So 8 years ago tonight, I left a party early to go see the Christmas lights at Mason Park with Ben. It’s hard to think of us then, not knowing that of all the places in this great big world, we’d one day buy a house and settle down just a few blocks away.
Continuing the weeklong celebration, we had a date night that started in Ellisville on the spot where Ben’s house used to stand right off the campus. This was the rickety old grey house, in 2005 when we were brand new:
It’s been torn down now, but sitting in the old driveway I could feel exactly how it felt to be 19, falling in love, listening to Damien Rice and telling each other everything we could think of to know more about the other in my little blue Volkswagen.
I cried a little sitting there, feeling heartsick for that time and place and knowing we won’t be that young ever again, that it’s in the past, forever. We can’t ever go back, even if we go to that place. But then Ben told me, “It’s not the past. It’s still going on. This was just the beginning of us and we’re still happening constantly.” And that changed everything about the way I see it. I felt so excited to be holding his hand, going on a date with the love of my life. Going anywhere with him.
After a little Christmas shopping for our parents, we had dinner at our favorite restaurant, Tabella. The chicken madeira for Ben and the eggplant parmesan for me.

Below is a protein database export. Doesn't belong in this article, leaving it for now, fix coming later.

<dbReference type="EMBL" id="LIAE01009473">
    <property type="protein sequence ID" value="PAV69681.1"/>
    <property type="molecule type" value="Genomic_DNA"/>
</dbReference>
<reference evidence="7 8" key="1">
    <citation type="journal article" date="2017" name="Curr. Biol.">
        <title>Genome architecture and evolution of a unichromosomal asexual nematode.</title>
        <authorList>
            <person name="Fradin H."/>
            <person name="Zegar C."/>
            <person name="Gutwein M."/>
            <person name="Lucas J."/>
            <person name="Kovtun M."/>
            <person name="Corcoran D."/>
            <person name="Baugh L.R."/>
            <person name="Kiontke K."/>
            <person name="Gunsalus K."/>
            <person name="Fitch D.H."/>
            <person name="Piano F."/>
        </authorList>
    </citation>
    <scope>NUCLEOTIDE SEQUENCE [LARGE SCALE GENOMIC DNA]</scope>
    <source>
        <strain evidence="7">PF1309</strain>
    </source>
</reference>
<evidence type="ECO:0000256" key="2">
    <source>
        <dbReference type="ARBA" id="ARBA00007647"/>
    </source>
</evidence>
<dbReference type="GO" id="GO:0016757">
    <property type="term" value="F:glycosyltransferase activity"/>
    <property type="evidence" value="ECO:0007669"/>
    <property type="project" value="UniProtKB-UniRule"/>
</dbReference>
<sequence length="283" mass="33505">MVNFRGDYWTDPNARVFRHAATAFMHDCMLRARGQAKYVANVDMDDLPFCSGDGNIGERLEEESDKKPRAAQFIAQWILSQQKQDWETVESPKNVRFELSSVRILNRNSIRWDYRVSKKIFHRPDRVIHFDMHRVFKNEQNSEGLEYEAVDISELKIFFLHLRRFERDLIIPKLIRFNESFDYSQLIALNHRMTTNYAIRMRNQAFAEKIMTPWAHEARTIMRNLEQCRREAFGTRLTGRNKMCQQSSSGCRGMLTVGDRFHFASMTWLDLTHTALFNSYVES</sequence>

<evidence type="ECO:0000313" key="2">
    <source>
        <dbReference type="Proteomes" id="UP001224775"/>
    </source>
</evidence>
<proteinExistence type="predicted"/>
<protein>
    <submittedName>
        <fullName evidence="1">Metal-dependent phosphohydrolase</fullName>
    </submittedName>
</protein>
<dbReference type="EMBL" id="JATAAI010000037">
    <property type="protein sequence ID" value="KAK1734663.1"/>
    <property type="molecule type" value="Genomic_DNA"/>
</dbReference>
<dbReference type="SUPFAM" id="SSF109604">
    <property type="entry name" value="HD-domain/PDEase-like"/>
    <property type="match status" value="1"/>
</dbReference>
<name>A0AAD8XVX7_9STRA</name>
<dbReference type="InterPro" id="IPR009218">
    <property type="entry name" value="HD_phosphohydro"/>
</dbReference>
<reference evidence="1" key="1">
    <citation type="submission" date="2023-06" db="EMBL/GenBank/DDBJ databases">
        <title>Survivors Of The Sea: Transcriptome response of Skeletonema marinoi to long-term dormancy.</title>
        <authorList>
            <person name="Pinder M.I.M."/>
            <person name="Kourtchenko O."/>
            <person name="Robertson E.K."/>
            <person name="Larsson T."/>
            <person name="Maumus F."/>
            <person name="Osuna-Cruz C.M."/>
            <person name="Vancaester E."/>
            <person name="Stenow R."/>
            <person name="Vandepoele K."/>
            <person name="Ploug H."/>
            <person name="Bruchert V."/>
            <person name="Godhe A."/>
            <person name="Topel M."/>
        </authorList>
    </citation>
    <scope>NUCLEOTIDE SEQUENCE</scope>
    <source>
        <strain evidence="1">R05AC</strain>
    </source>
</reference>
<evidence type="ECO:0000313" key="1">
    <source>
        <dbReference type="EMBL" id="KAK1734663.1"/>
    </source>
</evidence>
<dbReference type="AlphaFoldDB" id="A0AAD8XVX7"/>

And THE greatest salads on earth:
After dinner we went to the movie and saw Playing for Keeps, a cute date movie that’s ultimately forgettable but Gerard Butler’s a cutie (and more importantly, King Leonidas) so Ben was game. On the drive home we talked about something I’ve never really considered. He said, “Maybe the reason we’re not in a rush to have kids is because we feel fulfilled. Like there’s nothing missing, so we’re not ready to fill an empty place with children.” And I think that’s true. We also think it won’t always be that way necessarily. One day, we’ll be ready for that, but right now our world feels complete. And I really think God will give us the empty place when the time is right.
Before we went home, he turned down 7th Avenue so we could see those Christmas lights again.
He slowed down nearly to a stop and leaned across the armrest so I could hold onto his arm, the way we used to ride home from Booneville on those long drives at Ole Miss, me sleeping on his shoulder. I could smell his cologne. Same as always. It comes in a green glass bottle that will always remind me of Christmas.
We’re definitely still happening.